Again and again throughout the Old Testament, we see that the Lord is the one who goes to battle for His people. Isaiah 59 pictures how the Lord goes out to battle for His people, putting on righteousness as His breastplate, and the helmet of salvation on His head. That’s an Old Testament picture of Jesus Christ, already coming as the king who goes to battle for His people. In Exodus 14, Moses told a fearful Israel to stand firm for “the Lord will fight for you. You need only to be still. You will not see the Egyptians again.” And they didn’t, because the Lord destroyed them. The Lord gave them room and freedom. They weren’t confined and restricted to the enemy king any longer.

So we find throughout scripture that the primary task of the king is to deliver his people. He is to set his people free and make sure that they stay free. It’s a very unfaithful king who either abandons or restricts his people to a new bondage, or a very weak king who is not able to deliver his people from the enemy each time. How thankful we can be that Jesus Christ is neither an unfaithful king nor a weak king! The salvation that He brings is indeed like none other, for He delivers us from all oppression.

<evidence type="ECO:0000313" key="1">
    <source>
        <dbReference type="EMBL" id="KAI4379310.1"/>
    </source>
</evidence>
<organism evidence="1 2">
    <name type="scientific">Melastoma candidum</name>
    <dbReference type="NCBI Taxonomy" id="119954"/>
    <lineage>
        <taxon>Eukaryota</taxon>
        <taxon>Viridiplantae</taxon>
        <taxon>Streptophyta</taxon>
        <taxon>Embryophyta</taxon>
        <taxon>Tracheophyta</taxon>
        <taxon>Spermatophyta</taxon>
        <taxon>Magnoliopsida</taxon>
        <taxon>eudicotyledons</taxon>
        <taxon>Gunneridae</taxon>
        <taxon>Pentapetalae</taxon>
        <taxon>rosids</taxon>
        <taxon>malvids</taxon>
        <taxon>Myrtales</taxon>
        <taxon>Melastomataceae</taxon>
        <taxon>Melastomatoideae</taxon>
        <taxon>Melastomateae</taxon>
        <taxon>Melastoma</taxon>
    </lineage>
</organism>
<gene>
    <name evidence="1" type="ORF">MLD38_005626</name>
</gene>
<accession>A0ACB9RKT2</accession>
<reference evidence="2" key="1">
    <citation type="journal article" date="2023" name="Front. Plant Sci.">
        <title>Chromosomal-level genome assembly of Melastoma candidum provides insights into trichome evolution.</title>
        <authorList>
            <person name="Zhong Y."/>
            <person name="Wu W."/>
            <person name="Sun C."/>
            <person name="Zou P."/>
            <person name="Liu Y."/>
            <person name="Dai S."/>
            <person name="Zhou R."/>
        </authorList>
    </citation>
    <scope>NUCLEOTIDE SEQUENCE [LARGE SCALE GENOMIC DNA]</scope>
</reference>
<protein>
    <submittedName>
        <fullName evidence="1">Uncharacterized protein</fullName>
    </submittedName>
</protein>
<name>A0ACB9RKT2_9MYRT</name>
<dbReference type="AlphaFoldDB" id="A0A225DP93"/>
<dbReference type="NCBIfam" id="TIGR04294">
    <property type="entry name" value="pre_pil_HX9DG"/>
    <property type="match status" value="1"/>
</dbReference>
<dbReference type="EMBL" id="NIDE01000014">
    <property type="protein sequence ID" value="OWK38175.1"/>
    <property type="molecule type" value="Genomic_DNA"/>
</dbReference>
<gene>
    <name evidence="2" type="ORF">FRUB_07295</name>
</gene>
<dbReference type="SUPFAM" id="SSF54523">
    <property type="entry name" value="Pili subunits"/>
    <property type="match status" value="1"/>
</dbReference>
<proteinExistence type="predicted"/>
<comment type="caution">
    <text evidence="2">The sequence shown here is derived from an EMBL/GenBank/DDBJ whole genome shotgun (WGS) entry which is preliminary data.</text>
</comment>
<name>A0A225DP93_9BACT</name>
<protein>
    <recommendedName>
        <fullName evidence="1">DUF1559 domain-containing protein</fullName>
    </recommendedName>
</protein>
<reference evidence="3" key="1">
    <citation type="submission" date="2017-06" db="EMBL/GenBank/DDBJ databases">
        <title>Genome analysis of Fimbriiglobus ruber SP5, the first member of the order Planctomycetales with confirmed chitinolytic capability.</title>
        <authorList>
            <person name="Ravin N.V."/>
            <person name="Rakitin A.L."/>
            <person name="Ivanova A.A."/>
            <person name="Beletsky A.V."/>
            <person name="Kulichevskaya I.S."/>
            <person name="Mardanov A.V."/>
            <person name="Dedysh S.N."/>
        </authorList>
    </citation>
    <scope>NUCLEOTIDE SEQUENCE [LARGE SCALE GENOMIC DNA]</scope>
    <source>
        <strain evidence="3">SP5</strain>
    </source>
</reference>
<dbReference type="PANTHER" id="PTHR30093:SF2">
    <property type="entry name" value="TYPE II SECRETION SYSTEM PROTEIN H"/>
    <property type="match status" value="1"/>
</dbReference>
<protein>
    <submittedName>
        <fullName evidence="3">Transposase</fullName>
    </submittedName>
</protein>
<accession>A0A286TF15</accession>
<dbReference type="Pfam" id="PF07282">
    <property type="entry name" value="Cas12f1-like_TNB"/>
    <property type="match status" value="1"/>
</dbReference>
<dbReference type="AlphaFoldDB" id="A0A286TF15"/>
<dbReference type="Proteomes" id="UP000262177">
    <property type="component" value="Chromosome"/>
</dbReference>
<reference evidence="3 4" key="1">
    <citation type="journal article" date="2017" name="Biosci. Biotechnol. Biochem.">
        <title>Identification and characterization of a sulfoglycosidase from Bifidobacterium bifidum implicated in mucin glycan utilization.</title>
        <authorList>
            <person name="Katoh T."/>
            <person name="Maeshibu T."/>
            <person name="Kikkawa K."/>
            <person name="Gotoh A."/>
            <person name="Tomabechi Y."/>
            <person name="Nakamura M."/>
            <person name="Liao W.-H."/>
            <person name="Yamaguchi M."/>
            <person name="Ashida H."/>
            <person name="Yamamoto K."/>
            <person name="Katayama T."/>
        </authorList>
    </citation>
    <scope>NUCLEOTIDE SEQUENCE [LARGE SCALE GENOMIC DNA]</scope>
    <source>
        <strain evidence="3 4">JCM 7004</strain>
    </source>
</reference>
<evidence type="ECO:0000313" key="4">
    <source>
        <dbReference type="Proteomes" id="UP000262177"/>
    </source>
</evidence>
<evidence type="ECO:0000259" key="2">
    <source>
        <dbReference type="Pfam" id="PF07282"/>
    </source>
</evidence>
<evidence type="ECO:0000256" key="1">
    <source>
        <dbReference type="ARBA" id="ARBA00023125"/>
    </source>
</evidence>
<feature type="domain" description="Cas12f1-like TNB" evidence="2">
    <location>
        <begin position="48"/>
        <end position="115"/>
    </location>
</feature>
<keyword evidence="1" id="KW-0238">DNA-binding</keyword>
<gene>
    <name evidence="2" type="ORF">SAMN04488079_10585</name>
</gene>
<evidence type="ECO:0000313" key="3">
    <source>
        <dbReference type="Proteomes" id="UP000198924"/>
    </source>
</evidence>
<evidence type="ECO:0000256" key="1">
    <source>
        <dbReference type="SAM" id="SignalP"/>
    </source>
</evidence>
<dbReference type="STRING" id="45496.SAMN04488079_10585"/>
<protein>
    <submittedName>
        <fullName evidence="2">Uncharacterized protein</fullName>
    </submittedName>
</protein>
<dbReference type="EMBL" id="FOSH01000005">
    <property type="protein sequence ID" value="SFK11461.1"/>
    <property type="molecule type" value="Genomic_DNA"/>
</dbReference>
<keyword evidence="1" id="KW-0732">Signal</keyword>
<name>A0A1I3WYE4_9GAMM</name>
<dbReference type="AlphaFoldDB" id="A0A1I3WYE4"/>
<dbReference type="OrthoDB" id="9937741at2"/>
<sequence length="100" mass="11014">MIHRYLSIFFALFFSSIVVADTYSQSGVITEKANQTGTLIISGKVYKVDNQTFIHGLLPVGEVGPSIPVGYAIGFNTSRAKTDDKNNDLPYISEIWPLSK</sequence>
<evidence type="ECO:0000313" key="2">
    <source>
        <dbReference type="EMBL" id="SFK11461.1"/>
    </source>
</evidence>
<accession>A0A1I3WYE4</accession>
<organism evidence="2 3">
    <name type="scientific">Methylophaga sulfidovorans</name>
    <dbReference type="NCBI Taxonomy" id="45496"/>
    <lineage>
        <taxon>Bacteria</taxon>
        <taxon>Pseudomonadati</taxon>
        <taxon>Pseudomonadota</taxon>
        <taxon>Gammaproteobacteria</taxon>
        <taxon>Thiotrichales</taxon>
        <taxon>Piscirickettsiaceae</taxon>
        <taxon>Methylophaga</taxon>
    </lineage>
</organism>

Zechariah 9:9 says, “Shout, 0 daughter of Jerusalem! Rejoice greatly, 0 daughter of Zion. See your King comes — righteous, and having salvation.” Isaiah says of Him, “He will proclaim peace to the nations, and His rule extends from sea to sea, to the ends of the earth.” Congregation, we cannot forget that this is our salvation, which is given to us by our king Jesus, who has gone to battle for us. “I will bring near My righteousness; it shall not be far off. And my salvation shall not tarry. I will place salvation in Zion, for Israel, my glory,” says the Lord in Isaiah 46:13.

Very briefly, against this background of what salvation means and who has brought us that salvation, our king Jesus Christ, let us now consider thirdly:

What this means as far as the armor of God is concerned

What does this helmet of salvation really do for us? That is why we are turning to chapter 26 of Isaiah today. In verse one he says that we have a strong city. It is strong because God makes salvation its walls and its ramparts, and He will “keep in peace all those whose mind is stayed on Thee,” verse three. In order to be ready for battle, our salvation is not something that we can doubt.